The son who gathers during summer is prudent; the son who sleeps during harvest is disgraceful.–Proverbs 10:5
As a coach, it’s hard to make athletes understand that improvement takes place in the off-season. I would always get the same excuse about needing time off after a hard season. Work ethic is a big deal to a coach. Athletes who put in the work are always better off in the end.
In Proverbs 10, Solomon tells about a wise young man who worked hard all summer, not wasting time being lazy or playing too many video games. (OK, that’s my version.) The young people in Solomon’s day made the most of their time and efforts. There are so many distractions today that getting a young athlete to understand the importance of year-round effort is a tough task. It’s good to drive home and see young people shooting baskets, playing catch, jogging, or riding bikes. They are doing something other than sitting inside and doing nothing. Solomon did not say hard work was a 24/7 thing, but it does take effort. Whatever your work may be—a summer job or your sport—work at it. Spend time working on the things you struggle with as an athlete so that when your season rolls around, your coaches will see your summer was not wasted. This concept also applies to our walk with Christ. We must constantly strive to grow closer to Him. I heard a promising high school quarterback say recently, “If kids our age would spend as much time reading the Bible as they do on video games, what kind of world would we have today?” Interesting thought.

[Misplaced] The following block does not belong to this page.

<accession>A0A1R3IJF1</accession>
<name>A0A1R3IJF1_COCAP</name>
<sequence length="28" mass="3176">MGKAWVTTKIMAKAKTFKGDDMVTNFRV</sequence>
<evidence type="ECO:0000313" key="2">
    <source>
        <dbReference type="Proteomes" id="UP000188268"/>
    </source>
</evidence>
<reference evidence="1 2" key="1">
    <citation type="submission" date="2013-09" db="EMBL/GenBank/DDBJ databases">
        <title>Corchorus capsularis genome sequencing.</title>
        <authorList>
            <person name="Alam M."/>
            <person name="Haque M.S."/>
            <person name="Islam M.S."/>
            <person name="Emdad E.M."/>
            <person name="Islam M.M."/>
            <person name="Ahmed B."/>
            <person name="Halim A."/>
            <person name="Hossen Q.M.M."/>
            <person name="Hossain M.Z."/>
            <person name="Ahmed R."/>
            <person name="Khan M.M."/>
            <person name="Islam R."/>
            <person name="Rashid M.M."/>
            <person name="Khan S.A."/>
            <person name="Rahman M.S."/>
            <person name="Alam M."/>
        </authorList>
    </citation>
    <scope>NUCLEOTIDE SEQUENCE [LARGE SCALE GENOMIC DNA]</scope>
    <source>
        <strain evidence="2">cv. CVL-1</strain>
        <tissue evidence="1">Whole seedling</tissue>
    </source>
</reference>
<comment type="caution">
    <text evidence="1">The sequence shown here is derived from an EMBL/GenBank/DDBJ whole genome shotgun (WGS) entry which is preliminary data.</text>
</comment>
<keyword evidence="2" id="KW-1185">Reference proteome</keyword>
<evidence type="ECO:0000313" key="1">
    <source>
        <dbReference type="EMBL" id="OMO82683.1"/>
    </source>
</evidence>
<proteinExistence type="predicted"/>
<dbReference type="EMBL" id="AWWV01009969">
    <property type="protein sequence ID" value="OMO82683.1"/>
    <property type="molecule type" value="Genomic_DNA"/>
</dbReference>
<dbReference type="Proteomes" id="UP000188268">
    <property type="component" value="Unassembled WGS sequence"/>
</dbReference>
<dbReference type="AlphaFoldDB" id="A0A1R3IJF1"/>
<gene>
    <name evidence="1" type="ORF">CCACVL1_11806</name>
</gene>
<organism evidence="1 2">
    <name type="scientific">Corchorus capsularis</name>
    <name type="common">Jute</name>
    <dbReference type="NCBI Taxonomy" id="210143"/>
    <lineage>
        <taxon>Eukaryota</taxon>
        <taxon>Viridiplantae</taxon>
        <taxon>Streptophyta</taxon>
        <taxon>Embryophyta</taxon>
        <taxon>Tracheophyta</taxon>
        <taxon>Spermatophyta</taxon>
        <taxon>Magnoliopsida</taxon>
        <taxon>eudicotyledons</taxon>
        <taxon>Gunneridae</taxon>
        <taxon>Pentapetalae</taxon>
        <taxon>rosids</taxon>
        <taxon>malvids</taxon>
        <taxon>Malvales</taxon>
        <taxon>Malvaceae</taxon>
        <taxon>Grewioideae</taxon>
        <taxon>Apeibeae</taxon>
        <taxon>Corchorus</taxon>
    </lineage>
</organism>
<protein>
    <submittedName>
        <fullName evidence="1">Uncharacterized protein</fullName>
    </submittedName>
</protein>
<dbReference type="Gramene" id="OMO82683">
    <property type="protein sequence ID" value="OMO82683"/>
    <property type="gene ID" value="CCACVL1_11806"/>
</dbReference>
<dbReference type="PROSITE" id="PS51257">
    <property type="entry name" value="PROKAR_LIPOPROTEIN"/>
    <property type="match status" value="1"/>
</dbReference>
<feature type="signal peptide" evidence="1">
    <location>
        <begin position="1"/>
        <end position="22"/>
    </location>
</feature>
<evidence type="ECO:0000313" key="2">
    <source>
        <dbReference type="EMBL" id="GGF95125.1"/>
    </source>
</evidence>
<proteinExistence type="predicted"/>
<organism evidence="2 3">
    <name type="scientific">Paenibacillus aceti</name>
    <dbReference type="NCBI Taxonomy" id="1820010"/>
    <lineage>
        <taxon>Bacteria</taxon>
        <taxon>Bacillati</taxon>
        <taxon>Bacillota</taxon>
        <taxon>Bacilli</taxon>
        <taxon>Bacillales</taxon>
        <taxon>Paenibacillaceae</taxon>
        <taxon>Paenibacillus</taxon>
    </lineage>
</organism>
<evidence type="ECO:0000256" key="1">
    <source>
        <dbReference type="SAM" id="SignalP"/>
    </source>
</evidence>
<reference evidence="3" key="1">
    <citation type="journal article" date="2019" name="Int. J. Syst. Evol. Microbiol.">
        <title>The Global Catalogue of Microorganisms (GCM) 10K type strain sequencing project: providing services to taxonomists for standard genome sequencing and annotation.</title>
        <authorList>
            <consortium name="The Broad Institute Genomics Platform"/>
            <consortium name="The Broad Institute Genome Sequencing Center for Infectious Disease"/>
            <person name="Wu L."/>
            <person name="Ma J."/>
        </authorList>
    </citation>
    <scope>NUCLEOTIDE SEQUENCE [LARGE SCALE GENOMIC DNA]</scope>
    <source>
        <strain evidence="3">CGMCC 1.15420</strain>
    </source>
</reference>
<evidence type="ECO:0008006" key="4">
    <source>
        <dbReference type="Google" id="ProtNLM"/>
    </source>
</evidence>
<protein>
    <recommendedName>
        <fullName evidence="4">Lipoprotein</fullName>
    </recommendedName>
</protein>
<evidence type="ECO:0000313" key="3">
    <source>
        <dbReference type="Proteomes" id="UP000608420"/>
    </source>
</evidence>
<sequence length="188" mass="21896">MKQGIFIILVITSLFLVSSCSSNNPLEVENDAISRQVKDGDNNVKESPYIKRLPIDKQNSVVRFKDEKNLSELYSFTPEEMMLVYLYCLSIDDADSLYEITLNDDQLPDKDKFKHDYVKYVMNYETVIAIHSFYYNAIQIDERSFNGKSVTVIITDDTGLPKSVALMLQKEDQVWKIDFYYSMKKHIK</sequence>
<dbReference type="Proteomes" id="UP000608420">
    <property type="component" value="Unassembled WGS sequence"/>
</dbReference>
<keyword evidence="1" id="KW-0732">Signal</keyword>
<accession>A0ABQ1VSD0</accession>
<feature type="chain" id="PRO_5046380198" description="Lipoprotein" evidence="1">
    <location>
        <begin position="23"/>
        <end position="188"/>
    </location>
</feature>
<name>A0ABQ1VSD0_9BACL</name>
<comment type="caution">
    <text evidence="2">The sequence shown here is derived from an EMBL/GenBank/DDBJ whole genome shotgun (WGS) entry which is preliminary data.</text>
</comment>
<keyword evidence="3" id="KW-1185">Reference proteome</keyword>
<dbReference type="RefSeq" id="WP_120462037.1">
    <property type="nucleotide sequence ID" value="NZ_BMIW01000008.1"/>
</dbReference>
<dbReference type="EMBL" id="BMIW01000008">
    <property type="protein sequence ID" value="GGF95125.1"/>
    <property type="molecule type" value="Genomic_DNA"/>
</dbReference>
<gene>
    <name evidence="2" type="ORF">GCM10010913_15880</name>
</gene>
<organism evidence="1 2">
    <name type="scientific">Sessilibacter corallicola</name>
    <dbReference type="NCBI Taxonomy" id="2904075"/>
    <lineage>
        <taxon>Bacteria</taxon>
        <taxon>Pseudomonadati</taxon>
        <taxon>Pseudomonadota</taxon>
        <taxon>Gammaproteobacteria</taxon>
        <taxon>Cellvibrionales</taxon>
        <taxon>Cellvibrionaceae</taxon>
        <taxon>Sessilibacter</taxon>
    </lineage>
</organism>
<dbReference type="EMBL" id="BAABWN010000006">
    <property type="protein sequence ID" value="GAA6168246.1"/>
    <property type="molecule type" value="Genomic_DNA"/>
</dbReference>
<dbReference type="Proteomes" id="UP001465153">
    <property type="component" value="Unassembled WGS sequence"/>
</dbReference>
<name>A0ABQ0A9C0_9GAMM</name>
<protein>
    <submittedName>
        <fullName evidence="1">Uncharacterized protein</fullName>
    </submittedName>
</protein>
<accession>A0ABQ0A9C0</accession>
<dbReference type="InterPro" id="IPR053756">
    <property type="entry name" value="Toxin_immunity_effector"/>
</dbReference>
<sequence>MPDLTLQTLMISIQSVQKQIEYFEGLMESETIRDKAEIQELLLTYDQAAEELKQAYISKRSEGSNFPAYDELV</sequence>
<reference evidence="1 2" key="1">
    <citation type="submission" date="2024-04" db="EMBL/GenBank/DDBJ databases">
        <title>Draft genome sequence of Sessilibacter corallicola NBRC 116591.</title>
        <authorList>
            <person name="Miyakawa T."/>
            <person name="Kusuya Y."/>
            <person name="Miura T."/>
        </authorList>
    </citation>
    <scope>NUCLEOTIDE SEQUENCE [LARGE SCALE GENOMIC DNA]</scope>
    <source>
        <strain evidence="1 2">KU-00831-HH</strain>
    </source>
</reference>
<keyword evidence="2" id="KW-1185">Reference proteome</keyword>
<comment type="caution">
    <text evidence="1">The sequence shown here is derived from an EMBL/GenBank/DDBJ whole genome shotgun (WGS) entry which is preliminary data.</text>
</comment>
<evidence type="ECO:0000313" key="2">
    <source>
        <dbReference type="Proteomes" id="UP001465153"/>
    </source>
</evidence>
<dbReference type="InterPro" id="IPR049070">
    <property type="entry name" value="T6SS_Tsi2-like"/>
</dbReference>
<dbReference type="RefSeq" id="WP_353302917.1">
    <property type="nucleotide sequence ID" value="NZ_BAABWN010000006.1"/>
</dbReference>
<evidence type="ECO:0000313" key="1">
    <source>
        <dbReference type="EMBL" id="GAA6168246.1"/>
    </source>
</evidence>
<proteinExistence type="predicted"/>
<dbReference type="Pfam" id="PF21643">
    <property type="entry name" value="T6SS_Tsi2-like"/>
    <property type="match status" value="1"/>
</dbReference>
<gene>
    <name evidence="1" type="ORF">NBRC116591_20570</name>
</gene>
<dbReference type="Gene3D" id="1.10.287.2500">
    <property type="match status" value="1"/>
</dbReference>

1. What does your summer workout routine look like?
2. Are you content with where you are as an athlete and as a Christian?
3. How can you start working hard for Christ’s glory?
Proverbs 10; Matthew 25:14-30; Colossians 3:23-24; Hebrews 6:10-12
God, forgive me for being lazy. Help me identify areas in which I need to have more discipline—both in my sport and in my spiritual walk with You. Amen.